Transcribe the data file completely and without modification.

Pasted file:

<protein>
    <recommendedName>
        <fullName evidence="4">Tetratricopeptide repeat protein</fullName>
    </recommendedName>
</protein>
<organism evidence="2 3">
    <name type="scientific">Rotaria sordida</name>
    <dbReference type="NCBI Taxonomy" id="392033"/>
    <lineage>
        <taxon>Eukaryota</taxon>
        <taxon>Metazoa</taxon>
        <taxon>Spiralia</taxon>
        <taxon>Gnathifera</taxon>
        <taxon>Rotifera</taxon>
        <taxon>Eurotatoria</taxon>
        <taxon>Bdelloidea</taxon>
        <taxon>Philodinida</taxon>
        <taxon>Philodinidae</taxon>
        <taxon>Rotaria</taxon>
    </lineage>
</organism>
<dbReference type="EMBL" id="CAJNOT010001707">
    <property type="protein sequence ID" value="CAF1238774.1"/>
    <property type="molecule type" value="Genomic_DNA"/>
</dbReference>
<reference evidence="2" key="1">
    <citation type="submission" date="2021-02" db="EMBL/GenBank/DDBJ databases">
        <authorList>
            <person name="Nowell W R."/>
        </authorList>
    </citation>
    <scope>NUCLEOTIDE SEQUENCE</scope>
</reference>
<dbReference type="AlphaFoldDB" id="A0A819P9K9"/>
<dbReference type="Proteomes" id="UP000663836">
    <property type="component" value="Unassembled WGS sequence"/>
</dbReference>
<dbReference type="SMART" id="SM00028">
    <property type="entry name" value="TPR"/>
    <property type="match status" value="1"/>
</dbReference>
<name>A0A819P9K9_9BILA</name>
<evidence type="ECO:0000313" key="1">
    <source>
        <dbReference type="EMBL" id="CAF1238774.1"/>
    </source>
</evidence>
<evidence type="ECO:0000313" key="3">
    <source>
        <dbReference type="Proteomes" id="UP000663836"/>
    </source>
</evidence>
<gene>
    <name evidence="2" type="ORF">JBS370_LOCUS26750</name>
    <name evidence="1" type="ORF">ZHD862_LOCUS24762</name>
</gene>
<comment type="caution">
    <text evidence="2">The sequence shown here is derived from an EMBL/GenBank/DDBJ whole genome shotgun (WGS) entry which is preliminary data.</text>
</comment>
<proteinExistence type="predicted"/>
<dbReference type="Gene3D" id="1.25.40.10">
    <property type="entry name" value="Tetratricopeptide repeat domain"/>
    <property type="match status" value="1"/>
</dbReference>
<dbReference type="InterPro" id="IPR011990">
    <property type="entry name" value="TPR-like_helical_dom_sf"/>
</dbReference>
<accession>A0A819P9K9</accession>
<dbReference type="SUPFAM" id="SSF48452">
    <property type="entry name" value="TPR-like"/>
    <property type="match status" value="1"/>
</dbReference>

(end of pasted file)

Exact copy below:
<protein>
    <recommendedName>
        <fullName evidence="4">Tetratricopeptide repeat protein</fullName>
    </recommendedName>
</protein>
<organism evidence="2 3">
    <name type="scientific">Rotaria sordida</name>
    <dbReference type="NCBI Taxonomy" id="392033"/>
    <lineage>
        <taxon>Eukaryota</taxon>
        <taxon>Metazoa</taxon>
        <taxon>Spiralia</taxon>
        <taxon>Gnathifera</taxon>
        <taxon>Rotifera</taxon>
        <taxon>Eurotatoria</taxon>
        <taxon>Bdelloidea</taxon>
        <taxon>Philodinida</taxon>
        <taxon>Philodinidae</taxon>
        <taxon>Rotaria</taxon>
    </lineage>
</organism>
<dbReference type="EMBL" id="CAJNOT010001707">
    <property type="protein sequence ID" value="CAF1238774.1"/>
    <property type="molecule type" value="Genomic_DNA"/>
</dbReference>
<reference evidence="2" key="1">
    <citation type="submission" date="2021-02" db="EMBL/GenBank/DDBJ databases">
        <authorList>
            <person name="Nowell W R."/>
        </authorList>
    </citation>
    <scope>NUCLEOTIDE SEQUENCE</scope>
</reference>
<dbReference type="AlphaFoldDB" id="A0A819P9K9"/>
<dbReference type="Proteomes" id="UP000663836">
    <property type="component" value="Unassembled WGS sequence"/>
</dbReference>
<dbReference type="SMART" id="SM00028">
    <property type="entry name" value="TPR"/>
    <property type="match status" value="1"/>
</dbReference>
<name>A0A819P9K9_9BILA</name>
<evidence type="ECO:0000313" key="1">
    <source>
        <dbReference type="EMBL" id="CAF1238774.1"/>
    </source>
</evidence>
<evidence type="ECO:0000313" key="3">
    <source>
        <dbReference type="Proteomes" id="UP000663836"/>
    </source>
</evidence>
<gene>
    <name evidence="2" type="ORF">JBS370_LOCUS26750</name>
    <name evidence="1" type="ORF">ZHD862_LOCUS24762</name>
</gene>
<comment type="caution">
    <text evidence="2">The sequence shown here is derived from an EMBL/GenBank/DDBJ whole genome shotgun (WGS) entry which is preliminary data.</text>
</comment>
<proteinExistence type="predicted"/>
<dbReference type="Gene3D" id="1.25.40.10">
    <property type="entry name" value="Tetratricopeptide repeat domain"/>
    <property type="match status" value="1"/>
</dbReference>
<dbReference type="InterPro" id="IPR011990">
    <property type="entry name" value="TPR-like_helical_dom_sf"/>
</dbReference>
<accession>A0A819P9K9</accession>
<dbReference type="SUPFAM" id="SSF48452">
    <property type="entry name" value="TPR-like"/>
    <property type="match status" value="1"/>
</dbReference>